verb (used without object), cooed, coo·ing.
verb (used with object), cooed, coo·ing.
QUIZ YOURSELF ON "EVOKE" VS. "INVOKE"!
Origin of coo1
OTHER WORDS FROM coocooer, nouncoo·ing·ly, adverb
Definition for coo (2 of 4)
interjection British Slang.
Origin of coo2
Definition for coo (3 of 4)
Definition for coo (4 of 4)
How to use coo in a sentence
Then, incredibly, he cocked his head and started making cooing sounds at the baby.Westgate's Chilling Security Video Reveals Shopping Mall Bloodbath|Nina Strochlic|September 15, 2014|DAILY BEAST
She was a cooing and cherubic mini-avatar called Anima, which players earned after reaching a certain level in the game Prius.‘Love Child’ Game Over: Internet Addicts Let Their Baby Starve to Death|Nina Strochlic|July 21, 2014|DAILY BEAST
Legendary Lovers” has her cooing at her man over sitar backing to “say my name like a scripture.‘Prism’ Review: Katy Perry Perfects the Pop Blockbuster|Kevin Fallon|October 22, 2013|DAILY BEAST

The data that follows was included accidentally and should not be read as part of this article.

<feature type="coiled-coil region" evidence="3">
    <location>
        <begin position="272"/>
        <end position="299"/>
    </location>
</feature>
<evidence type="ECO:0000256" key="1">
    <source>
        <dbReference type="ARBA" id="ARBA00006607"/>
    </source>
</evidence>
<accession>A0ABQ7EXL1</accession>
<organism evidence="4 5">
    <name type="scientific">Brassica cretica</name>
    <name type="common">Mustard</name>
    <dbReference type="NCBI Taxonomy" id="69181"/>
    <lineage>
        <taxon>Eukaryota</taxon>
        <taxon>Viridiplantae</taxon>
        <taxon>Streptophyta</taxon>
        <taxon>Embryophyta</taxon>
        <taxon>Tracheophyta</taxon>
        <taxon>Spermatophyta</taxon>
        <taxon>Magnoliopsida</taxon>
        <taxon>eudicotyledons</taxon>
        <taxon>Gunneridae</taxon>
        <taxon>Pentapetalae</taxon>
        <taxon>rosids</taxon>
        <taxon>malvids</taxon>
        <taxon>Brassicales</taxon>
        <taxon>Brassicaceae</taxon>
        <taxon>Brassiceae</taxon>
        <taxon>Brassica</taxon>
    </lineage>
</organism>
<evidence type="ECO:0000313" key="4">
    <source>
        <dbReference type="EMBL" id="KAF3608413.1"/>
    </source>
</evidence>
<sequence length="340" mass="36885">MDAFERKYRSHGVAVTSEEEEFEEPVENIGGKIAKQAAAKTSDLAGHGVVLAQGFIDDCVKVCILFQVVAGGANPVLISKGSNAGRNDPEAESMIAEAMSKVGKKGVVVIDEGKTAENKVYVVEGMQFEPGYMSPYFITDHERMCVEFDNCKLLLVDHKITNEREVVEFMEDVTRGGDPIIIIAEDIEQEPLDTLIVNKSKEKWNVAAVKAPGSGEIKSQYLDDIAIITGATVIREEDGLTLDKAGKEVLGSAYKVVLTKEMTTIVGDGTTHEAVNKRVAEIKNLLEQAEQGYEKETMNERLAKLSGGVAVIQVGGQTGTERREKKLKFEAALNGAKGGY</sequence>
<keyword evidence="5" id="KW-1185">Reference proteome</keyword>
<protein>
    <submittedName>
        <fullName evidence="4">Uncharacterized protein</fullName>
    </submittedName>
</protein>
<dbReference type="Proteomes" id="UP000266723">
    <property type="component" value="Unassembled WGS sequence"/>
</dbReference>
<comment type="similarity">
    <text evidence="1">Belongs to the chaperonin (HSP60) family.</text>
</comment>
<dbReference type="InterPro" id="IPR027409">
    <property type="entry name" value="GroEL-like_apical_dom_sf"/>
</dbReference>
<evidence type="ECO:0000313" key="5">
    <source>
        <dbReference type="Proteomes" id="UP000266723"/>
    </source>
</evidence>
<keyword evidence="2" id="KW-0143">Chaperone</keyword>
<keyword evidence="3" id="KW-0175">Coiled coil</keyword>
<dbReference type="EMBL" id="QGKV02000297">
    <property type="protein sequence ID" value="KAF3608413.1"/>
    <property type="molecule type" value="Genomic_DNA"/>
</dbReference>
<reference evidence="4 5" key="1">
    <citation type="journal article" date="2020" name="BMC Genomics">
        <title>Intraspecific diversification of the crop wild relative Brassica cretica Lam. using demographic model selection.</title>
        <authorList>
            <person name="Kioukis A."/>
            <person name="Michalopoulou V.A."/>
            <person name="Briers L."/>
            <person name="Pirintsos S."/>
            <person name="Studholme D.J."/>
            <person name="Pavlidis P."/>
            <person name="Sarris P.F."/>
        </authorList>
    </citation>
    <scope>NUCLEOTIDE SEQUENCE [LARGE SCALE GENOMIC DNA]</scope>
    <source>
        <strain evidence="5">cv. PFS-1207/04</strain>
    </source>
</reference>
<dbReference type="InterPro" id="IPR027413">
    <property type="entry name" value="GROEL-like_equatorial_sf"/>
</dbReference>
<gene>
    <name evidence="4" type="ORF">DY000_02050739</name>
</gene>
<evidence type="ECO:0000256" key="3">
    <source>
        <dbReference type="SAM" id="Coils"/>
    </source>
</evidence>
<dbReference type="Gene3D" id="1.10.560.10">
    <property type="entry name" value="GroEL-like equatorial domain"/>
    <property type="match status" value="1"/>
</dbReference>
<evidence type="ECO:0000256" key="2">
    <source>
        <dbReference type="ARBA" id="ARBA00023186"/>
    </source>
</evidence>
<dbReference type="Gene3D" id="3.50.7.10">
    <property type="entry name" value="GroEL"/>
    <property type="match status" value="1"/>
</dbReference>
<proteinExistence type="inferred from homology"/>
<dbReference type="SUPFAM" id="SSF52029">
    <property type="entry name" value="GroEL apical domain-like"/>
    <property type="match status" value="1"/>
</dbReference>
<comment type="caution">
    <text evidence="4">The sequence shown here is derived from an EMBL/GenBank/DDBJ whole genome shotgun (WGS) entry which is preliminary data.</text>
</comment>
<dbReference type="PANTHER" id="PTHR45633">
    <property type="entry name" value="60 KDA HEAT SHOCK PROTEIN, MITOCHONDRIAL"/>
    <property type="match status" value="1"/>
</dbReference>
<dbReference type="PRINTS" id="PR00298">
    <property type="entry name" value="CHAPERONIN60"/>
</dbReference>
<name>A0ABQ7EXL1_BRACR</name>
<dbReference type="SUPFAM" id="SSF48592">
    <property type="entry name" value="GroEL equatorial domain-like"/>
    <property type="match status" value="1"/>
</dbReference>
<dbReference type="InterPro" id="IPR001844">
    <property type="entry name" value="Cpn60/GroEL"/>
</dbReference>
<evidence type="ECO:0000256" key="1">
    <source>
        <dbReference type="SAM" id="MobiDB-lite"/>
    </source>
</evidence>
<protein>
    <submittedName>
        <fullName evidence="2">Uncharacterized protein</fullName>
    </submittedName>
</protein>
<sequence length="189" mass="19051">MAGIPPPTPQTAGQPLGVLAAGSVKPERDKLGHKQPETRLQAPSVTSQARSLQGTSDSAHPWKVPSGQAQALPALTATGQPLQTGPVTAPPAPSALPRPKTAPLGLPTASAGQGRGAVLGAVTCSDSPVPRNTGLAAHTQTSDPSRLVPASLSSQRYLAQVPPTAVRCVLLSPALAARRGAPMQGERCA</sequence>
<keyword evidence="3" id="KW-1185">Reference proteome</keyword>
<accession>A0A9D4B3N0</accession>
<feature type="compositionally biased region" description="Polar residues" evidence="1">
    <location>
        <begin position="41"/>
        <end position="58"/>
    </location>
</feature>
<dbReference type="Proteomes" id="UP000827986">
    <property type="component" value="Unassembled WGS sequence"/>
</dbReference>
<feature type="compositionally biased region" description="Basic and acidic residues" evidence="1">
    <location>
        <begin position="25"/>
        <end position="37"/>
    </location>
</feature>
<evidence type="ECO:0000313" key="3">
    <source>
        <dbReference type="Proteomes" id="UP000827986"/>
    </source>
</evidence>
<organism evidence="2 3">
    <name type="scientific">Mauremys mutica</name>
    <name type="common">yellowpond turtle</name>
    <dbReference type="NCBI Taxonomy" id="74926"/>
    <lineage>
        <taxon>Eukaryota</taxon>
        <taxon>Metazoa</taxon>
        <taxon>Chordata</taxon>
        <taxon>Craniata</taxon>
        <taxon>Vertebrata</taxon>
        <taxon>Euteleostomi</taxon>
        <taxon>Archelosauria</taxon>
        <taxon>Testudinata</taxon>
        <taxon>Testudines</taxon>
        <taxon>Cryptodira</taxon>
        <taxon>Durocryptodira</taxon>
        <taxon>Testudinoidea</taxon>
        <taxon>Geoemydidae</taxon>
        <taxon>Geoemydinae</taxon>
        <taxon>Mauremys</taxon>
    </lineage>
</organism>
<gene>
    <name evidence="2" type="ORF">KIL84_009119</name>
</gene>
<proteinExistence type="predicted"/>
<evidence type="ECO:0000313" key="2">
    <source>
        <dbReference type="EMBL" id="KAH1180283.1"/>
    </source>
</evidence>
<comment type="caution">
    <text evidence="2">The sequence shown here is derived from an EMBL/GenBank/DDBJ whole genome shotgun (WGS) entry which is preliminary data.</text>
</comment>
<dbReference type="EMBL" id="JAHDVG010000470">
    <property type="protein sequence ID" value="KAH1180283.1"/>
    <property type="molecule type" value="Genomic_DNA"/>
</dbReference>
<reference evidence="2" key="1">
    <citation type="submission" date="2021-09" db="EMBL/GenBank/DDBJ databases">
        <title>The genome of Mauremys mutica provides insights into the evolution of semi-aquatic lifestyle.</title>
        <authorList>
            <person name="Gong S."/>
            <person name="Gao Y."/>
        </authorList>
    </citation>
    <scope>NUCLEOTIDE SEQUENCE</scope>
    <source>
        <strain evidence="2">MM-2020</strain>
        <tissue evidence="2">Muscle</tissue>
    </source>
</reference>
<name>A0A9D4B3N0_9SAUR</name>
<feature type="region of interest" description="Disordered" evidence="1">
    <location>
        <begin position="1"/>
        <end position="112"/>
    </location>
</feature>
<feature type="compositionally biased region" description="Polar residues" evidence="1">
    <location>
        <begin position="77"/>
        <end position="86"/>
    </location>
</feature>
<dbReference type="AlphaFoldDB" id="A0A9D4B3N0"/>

There is Britney Spears in a neon-pink ball gown on a lily pad cooing for the camera.Britney Spears’s ‘Work Bitch’ Music Video Is Flawless, Classic Britney|Kevin Fallon|October 2, 2013|DAILY BEAST
I grew up wanting the whole shebang: Prince Charming, white picket fence and our cooing angel-faced children.Why I Choose to Be Child-Free: Readers Share Their Stories|Harry Siegel|February 27, 2013|DAILY BEAST
When we passed the birds were singing instead, sending down with the cooing pigeons a chorus from the trees.The Relief of Mafeking|Filson Young
Amidst the many murmurs from forest and village, from the sea and the air, a sound of cooing could be distinguished.Toilers of the Sea|Victor Hugo
The baby ran its arms more closely around Raegen's neck and did not speak, unless its cooing in Raegen's ear was an answer.Gallegher and Other Stories|Richard Harding Davis
The doves were cooing and fluttering in the cornices and the cockatoo was preening his lemon colored topknot.The Adventures of Kathlyn|Harold MacGrath
Sometimes we hear the pigeons running on the outsides of the shingles and cooing under the eaves.The Library of Work and Play: Housekeeping|Elizabeth Hale Gilman